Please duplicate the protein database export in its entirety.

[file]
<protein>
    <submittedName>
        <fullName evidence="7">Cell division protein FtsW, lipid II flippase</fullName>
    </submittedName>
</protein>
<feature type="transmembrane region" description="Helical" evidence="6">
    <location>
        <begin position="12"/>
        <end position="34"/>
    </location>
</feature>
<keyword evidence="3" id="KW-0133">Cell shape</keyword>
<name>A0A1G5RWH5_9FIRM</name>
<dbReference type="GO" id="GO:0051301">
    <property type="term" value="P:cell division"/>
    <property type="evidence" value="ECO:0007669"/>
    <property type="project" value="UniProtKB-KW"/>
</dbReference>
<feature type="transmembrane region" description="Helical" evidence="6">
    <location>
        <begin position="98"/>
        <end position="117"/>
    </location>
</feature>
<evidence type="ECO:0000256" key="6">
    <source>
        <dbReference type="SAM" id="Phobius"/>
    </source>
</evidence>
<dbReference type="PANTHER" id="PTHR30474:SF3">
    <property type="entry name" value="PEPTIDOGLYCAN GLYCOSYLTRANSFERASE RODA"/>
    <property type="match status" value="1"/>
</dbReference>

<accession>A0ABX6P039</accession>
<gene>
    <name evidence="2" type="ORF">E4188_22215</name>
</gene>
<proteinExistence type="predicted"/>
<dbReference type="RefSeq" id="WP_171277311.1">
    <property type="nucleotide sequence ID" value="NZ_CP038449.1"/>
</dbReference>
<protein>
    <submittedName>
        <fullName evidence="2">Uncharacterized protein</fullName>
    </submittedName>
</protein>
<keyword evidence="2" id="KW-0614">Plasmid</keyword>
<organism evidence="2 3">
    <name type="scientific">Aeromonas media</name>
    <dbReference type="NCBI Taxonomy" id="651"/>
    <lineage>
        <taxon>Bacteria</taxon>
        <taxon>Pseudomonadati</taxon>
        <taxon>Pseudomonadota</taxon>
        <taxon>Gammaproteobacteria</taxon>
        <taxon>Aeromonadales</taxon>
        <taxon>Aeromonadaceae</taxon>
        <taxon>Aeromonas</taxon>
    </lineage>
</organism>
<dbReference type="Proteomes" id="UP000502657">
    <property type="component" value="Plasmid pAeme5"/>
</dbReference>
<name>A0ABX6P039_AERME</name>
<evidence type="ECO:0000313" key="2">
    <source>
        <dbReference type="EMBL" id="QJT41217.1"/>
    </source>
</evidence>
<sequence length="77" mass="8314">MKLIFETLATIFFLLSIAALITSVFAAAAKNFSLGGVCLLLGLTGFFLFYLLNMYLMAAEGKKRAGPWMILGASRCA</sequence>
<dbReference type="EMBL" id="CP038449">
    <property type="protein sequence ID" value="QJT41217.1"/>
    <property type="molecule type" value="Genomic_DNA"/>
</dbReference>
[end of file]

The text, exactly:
<protein>
    <submittedName>
        <fullName evidence="7">Cell division protein FtsW, lipid II flippase</fullName>
    </submittedName>
</protein>
<feature type="transmembrane region" description="Helical" evidence="6">
    <location>
        <begin position="12"/>
        <end position="34"/>
    </location>
</feature>
<keyword evidence="3" id="KW-0133">Cell shape</keyword>
<name>A0A1G5RWH5_9FIRM</name>
<dbReference type="GO" id="GO:0051301">
    <property type="term" value="P:cell division"/>
    <property type="evidence" value="ECO:0007669"/>
    <property type="project" value="UniProtKB-KW"/>
</dbReference>
<feature type="transmembrane region" description="Helical" evidence="6">
    <location>
        <begin position="98"/>
        <end position="117"/>
    </location>
</feature>
<evidence type="ECO:0000256" key="6">
    <source>
        <dbReference type="SAM" id="Phobius"/>
    </source>
</evidence>
<dbReference type="PANTHER" id="PTHR30474:SF3">
    <property type="entry name" value="PEPTIDOGLYCAN GLYCOSYLTRANSFERASE RODA"/>
    <property type="match status" value="1"/>
</dbReference>

<accession>A0ABX6P039</accession>
<gene>
    <name evidence="2" type="ORF">E4188_22215</name>
</gene>
<proteinExistence type="predicted"/>
<dbReference type="RefSeq" id="WP_171277311.1">
    <property type="nucleotide sequence ID" value="NZ_CP038449.1"/>
</dbReference>
<protein>
    <submittedName>
        <fullName evidence="2">Uncharacterized protein</fullName>
    </submittedName>
</protein>
<keyword evidence="2" id="KW-0614">Plasmid</keyword>
<organism evidence="2 3">
    <name type="scientific">Aeromonas media</name>
    <dbReference type="NCBI Taxonomy" id="651"/>
    <lineage>
        <taxon>Bacteria</taxon>
        <taxon>Pseudomonadati</taxon>
        <taxon>Pseudomonadota</taxon>
        <taxon>Gammaproteobacteria</taxon>
        <taxon>Aeromonadales</taxon>
        <taxon>Aeromonadaceae</taxon>
        <taxon>Aeromonas</taxon>
    </lineage>
</organism>
<dbReference type="Proteomes" id="UP000502657">
    <property type="component" value="Plasmid pAeme5"/>
</dbReference>
<name>A0ABX6P039_AERME</name>
<evidence type="ECO:0000313" key="2">
    <source>
        <dbReference type="EMBL" id="QJT41217.1"/>
    </source>
</evidence>
<sequence length="77" mass="8314">MKLIFETLATIFFLLSIAALITSVFAAAAKNFSLGGVCLLLGLTGFFLFYLLNMYLMAAEGKKRAGPWMILGASRCA</sequence>
<dbReference type="EMBL" id="CP038449">
    <property type="protein sequence ID" value="QJT41217.1"/>
    <property type="molecule type" value="Genomic_DNA"/>
</dbReference>